Eight-year-olds wearing makeup? Nine-year-olds singing about “hoes”? Ten-year-olds wanting six-pack abs or big breasts? Experts tell you how to counteract the sexual messages that surround our kids, and help them stay young a little longer.
Kathy Smith's 10-year-old son, Mason, and his friends often ogle the buxom women and muscular male characters in video games. The boys make comments about the women's breasts, but they also talk about the men, she says. “They'll zoom in on one of the guys and say, ‘Look how big his private parts are,’” says Smith. Now Mason often asks his mom, “When am I going to have a six-pack?” “I told him ten-year-olds don't have six-packs,” says Smith. “He says he can't wait until he's twelve so he can work out on the adult floor of the gym. I try to stress that being healthy is the most important thing.”
Situations like this are all too common these days, and they're affecting kids at younger and younger ages. When you think about the explicitly sexy images and themes children are exposed to in video games, television shows, and music videos, it's hardly surprising that many start to imitate some of the behavior they see daily. Idols like Miley Cyrus seem to morph overnight from wholesome Disney TV star to strutting video vamp in leather. Lindsay Lohan's youngest fans know her as both the freckle-faced girl from The Parent Trap…and an out-of-control young woman in trouble with the law.
What's alarming is that new research shows that sexual images and messages can take a serious toll on your child's well-being. According to Diane Levin, Ph.D., coauthor of So Sexy So Soon and professor of education at Wheelock College, in Boston, the message kids are taking away from these images is that buying the “right” things and looking the “right” way—and, specifically, appealing to the opposite sex—are what determine their value as people. That message is a minefield for children.
Studies have shown that girls who are obsessed with their appearance are more likely to start smoking, become depressed, and develop an eating disorder as they get older. When girls reach the teen years, those who value themselves only for their sexual attractiveness are more likely to do risky things, such as avoiding using condoms during sex, since they're not comfortable asserting themselves in sexual situations. These girls are also less able to focus on academic tasks and physical activities.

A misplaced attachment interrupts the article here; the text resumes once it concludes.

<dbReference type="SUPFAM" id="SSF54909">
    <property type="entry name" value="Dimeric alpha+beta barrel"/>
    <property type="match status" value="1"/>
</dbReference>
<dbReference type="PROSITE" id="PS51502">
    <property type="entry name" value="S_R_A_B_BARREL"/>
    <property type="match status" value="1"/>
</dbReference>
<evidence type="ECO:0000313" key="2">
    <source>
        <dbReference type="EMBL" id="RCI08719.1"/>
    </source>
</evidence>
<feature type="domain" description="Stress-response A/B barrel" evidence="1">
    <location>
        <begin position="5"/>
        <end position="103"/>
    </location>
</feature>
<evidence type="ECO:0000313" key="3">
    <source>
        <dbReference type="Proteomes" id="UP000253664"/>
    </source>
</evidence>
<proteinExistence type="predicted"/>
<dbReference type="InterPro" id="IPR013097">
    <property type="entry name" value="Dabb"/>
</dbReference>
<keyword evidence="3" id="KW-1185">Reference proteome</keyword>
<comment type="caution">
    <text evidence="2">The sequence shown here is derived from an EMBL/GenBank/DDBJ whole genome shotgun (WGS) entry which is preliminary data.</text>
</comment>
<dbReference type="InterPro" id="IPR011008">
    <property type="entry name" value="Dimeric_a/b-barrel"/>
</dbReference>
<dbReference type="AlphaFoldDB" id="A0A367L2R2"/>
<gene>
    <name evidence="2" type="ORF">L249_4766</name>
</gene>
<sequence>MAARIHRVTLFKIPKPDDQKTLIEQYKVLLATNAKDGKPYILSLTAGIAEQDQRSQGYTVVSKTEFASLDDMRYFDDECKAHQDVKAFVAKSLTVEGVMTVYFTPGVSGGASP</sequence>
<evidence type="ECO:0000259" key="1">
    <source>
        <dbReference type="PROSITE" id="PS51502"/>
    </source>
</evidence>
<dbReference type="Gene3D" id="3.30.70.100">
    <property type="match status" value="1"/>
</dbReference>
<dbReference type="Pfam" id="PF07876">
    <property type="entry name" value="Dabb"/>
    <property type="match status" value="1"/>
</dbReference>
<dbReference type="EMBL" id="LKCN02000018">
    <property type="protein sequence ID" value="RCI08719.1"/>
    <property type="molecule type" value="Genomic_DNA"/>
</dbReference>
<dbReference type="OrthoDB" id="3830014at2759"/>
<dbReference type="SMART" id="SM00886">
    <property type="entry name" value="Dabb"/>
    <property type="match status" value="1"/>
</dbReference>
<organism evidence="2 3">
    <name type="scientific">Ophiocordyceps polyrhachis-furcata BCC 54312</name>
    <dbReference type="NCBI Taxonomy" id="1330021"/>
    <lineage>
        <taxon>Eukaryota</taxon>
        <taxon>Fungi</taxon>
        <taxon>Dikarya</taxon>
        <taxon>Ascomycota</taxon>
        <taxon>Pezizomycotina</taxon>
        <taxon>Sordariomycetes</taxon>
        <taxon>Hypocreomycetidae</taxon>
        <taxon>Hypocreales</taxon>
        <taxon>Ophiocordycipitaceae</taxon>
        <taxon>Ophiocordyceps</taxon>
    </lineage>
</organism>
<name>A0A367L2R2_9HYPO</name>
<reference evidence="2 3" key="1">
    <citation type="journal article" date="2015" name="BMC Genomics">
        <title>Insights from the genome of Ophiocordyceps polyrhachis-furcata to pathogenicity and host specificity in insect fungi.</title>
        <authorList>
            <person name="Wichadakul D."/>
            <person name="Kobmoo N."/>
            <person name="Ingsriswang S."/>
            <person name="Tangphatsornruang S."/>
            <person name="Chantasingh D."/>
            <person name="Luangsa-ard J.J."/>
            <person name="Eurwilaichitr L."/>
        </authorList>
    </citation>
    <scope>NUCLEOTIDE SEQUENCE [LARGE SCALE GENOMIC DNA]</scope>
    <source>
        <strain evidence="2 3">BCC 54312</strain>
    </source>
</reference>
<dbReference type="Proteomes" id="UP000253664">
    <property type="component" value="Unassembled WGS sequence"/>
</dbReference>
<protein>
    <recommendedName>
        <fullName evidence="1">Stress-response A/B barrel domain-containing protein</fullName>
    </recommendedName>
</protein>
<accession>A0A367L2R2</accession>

Boys, meanwhile, are getting the message that they need to have an attractive girlfriend to be accepted. And those boys who feel they need to appear sexually active and tough to be considered cool may become depressed if they don't measure up.
Thinking of the opposite sex in a romantic way at a young age is harmful because it sets kids up for earlier sexual activity and deprives them of friendship, says Jean Kilbourne, Ed.D., coauthor of So Sexy So Soon. “When kids judge each other based on their looks, they don't learn how to have caring, connected relationships,” she adds. Both boys and girls may be at risk of developing body-image problems and loss of self-esteem if they strive to look sexy when they're still too young.
The good news is you can help your child navigate these minefields. “Kids are more connected to their parents than the media, so your message has more power,” says Lyn Mikel Brown, Ed.D., author of Packaging Girlhood and professor of education at Colby College, in Waterville, ME. You don't need to have all the answers; simply acknowledging the pressures your child is facing is enough. The goal is to keep the lines of communication open so that when bigger issues come up, your child will feel safe talking with you, says Brown.